Fertility goddess Osun festival attracts thousands of Yorubas, an ancient ethnic group in West Africa that numbers around 40 million, the vast majority living in Nigeria.
According to Unesco which named the area a World Heritage site in 2005, the dense forest of the grove and “its meandering river is dotted with sanctuaries and shrines, sculptures and art works in honour of Osun and other deities“.
Priestesses prepare offerings and sacrifices to the great goddess: a heady mixture of sacrificed chickens, ochre powder, potato chips and gin. Beating drums and the sound of shots from colonial-era rifles build to a crescendo.
Soon tens of thousands of people are marching past. Crowds accompany the Arugba, a virgin whose face is covered with a scarlet cloth embroidered with shells, to the river where the spirit of the water goddess lives.
The wife of Sango, god of fire and thunder, once demanded a sacrifice to bring prosperity to the community, but today the virgin is just tasked with giving the offerings to the sacred river.
On the riverbank, in the shade of century-old trees, a woman reads the future in kola nuts.
One after another, women fall into a trance and have to be held back so that they do not drown in the river.
Nigerian women will turn to the beautiful Osun to give them children.
The intense search of for South Africa’s most talented sommelier started to select the top professional who will represent the nation at the 2019 Association de la Sommellerie Internationale (ASI) Best Sommelier championships in Belgium. The winner will receive the title of Moët & Chandon Best Sommelier South Africa 2018.
A sommelier is a wine specialist in a range of operations from wine and food pairing, wine serving to being the ultimate wine guide.
The South African Sommelier Association (SASA) is looking for a person to meet the criteria of an exception skill, knowledge and experience. The most required qualities are sophistication and audacity.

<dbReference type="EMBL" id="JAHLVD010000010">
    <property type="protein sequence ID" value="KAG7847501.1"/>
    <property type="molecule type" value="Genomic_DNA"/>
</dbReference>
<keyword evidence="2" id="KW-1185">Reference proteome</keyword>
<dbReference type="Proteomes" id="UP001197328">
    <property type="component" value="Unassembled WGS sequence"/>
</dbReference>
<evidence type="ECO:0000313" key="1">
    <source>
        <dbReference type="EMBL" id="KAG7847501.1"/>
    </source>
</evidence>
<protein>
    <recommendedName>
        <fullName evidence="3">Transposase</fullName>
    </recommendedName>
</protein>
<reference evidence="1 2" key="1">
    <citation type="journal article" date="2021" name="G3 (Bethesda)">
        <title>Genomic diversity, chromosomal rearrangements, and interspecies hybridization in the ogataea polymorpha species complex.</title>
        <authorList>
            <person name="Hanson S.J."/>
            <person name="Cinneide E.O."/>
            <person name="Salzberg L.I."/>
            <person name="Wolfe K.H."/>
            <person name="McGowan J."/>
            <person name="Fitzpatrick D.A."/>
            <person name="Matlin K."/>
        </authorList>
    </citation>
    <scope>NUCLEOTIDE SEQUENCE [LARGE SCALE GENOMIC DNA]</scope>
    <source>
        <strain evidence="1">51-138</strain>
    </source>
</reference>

The competition intends to search for new talents and support creativity in local communities.
The winner will receive a sponsored place in the ASI Best Sommelier of the World championships in Belgium in 2019 along with a voyage to visit the Moët & Chandon Maison in France.
The 1-54 Contemporary African Art Fair has announced the exhibitors participating in its sixth London edition. From October 4-7, 42 galleries from 21 countries will present work at Somerset House, with work by some 130 artists from 33 nations.
“Following the launch of our inaugural Marrakech fair in February and our fourth New York edition in May, we have gone on to develop new audiences for contemporary art from Africa and its diaspora across three fairs and three different continents. The growth and popularity of the fair is a real testament to the shift away from Euro-centric art-historical narratives” – Touria El Glaoui, founding director of 1-54—which started in London before adding satellite edition in the United States and Kingdom of Morocco —said in a statement.
Of the 42 exhibitors in London this year, 16 are from Africa. Eleven of the galleries will show at the London edition of the fair for the first time, including James Cohan, Burning in Water, and ADN Galeria.
Cape Town restaurant The Test Kitchen under direction of Luke Dale-Roberts entered the list of 50 best in the world, and got labeled number One on the African continent in 2018. Time to celebrate!
What makes it unique: The first fine dining restaurant to open in Cape Town gentrifying Woodstock, The Test Kitchen launched an artistic boom with food based on rich palette of South African ingredients, and a pronounced Oriental touch. Chef Luke Dale-Roberts restaurant has two dining areas – “dark” and “light”. One starts dinner with cocktails served in a “dark” room, and then serving dishes is taking place in ‘light’ at tables with white cloths.